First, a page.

Russia has hacked the Danish Defence Ministry and gained access to employees’ emails in 2015 and 2016, NATO member Denmark’s defence minister told newspaper Berlingske on Sunday (23 April).
The report comes at a time when several Western governments, including the United States, France and Britain, have accused Russia of hacking in order to influence elections — allegations Moscow has repeatedly dismissed as baseless.
— Ken B (aka CaffSec) (@CaffSec) April 24, 2017
A report from the Danish Defence Intelligence Service’s unit for cyber security said “a foreign player” had spied against Danish authorities and gained access to non-classified documents.
It did not name the country behind the espionage, but Foreign Minister Claus Hjort Frederiksen told Berlingske it was Russia.
“It is linked to the intelligence services or central elements in the Russian government, and it is a constant battle to keep them away,” Frederiksen told the newspaper.
A spokeswoman from the Danish Defence Ministry confirmed that the minister had been quoted correctly but said he would give no further comments for the time being.
Spokespeople at the Kremlin were not available to comment on Sunday.
Frederiksen told Berlingske the hacking had been possible due to insufficient security around emails with non-classified material, something that has since been improved.
The group behind the attack went under the name APT28 or Fancy Bear and was one of two groups which allegedly gained illegal access to US Democrats’ emails last year, according to Berlingske.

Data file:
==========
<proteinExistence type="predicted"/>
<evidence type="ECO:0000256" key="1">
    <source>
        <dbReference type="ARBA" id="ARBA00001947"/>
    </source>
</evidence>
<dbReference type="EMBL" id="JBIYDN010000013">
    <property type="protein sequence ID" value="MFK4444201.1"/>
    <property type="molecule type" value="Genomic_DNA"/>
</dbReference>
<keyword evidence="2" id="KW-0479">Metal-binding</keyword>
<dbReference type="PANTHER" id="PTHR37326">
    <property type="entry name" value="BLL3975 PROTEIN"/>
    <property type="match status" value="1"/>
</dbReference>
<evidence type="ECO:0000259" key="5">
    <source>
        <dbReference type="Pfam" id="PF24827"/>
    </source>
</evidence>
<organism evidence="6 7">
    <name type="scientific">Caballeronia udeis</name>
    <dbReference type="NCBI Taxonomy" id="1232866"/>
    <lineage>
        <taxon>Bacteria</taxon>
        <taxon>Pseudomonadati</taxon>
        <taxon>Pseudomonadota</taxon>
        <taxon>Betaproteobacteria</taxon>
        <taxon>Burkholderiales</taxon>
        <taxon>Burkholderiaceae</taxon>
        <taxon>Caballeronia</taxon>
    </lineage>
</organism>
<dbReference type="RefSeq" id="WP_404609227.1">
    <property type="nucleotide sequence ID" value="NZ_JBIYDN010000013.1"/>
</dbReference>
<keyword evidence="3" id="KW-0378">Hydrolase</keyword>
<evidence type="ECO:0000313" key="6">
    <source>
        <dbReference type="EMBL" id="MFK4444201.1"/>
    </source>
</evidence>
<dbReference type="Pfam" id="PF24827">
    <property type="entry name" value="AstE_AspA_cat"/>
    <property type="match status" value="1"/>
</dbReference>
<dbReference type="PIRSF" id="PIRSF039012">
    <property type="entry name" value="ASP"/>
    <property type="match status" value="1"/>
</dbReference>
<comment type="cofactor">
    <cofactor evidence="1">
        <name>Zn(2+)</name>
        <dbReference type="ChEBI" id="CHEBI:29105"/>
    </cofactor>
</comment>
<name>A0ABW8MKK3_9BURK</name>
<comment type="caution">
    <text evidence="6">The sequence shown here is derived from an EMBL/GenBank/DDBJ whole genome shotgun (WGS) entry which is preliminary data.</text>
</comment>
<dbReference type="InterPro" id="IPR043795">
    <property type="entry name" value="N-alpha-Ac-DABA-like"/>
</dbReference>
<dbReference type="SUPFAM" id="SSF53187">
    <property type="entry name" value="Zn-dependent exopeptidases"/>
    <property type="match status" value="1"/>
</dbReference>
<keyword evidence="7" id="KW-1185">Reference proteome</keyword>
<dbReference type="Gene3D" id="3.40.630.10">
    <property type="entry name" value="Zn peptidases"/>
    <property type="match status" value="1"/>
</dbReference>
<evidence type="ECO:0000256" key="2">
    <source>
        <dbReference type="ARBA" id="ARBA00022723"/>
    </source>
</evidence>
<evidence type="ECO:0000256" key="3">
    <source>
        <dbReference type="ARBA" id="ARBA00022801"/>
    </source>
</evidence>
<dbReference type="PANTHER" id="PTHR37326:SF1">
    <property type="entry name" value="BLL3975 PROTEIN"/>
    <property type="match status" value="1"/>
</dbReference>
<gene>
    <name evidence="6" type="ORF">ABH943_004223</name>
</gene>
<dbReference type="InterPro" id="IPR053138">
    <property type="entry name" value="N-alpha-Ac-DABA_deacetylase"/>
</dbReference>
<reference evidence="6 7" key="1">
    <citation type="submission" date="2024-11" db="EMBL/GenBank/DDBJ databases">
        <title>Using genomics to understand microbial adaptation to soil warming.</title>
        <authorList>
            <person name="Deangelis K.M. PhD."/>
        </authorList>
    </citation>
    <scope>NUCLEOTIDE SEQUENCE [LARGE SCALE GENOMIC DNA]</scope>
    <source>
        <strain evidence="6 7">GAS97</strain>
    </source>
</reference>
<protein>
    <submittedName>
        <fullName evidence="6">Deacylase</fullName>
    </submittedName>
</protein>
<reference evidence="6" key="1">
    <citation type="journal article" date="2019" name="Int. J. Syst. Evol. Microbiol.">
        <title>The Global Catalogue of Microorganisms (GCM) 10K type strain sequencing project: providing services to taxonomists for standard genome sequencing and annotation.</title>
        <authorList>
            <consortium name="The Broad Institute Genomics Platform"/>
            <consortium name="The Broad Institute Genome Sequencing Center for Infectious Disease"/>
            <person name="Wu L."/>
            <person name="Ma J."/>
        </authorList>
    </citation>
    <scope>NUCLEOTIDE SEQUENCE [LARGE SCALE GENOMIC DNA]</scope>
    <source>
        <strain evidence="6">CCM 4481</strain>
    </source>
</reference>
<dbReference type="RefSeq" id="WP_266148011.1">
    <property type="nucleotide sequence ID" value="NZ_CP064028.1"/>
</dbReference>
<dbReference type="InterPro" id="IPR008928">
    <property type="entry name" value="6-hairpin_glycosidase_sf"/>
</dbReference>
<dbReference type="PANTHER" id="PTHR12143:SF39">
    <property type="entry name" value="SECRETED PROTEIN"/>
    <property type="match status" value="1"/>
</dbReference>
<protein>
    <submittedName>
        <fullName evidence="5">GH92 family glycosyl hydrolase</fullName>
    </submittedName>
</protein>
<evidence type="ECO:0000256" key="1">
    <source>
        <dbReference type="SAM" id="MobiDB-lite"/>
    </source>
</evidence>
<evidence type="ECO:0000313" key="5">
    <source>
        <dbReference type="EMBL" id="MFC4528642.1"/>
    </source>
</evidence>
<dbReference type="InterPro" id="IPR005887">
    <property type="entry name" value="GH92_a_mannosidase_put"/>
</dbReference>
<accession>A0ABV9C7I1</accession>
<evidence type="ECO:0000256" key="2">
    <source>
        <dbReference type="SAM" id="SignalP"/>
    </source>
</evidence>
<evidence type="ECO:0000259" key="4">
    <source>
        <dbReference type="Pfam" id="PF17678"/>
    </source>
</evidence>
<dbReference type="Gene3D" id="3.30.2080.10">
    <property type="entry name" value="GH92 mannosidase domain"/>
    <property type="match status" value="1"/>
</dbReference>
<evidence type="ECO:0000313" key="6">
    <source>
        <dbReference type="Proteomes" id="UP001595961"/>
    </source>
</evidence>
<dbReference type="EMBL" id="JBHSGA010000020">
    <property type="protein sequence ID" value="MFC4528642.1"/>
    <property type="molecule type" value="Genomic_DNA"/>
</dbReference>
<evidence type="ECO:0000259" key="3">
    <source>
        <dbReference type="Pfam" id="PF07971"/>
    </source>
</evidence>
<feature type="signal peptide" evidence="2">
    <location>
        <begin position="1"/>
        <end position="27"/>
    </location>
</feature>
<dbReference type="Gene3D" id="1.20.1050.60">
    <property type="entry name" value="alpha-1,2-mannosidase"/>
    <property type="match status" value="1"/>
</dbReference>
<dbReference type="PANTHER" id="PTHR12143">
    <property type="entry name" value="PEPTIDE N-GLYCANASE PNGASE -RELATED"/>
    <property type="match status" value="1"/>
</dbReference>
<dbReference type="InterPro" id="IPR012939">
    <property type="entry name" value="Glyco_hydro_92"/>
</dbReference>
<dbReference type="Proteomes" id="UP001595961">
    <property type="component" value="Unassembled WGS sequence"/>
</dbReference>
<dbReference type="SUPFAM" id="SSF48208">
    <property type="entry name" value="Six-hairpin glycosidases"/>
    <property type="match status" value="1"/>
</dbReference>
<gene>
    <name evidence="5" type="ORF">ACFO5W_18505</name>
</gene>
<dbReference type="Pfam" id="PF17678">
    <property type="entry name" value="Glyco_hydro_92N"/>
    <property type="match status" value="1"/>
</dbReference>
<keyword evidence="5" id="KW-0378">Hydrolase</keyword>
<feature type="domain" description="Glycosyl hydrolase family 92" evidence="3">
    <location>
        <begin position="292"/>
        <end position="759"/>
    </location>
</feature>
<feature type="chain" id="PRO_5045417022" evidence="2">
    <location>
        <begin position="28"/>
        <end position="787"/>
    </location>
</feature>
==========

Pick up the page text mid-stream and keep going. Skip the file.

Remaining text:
Frederiksen said in January that Denmark plans to increase military spending in response to Russian missile deployments in the Baltic region that it perceives as a threat.
Polish Minister of National Defence Antoni Macierewicz told euractiv.com last June that Russia had conducted a cyber-attack against the Polish ministry of defence and stole the telephone numbers of 10,000 Polish soldiers.
Montenegro has reportedly been hit by cyber-attacks on the day of its last elections – 16 October 2016.
Hans-Georg Maassen, head of Germany’s domestic intelligence agency BfV, recently said that his services are seeing increased cyber spying and cyber operations that could potentially endanger German government officials, members of parliament and employees of democratic parties.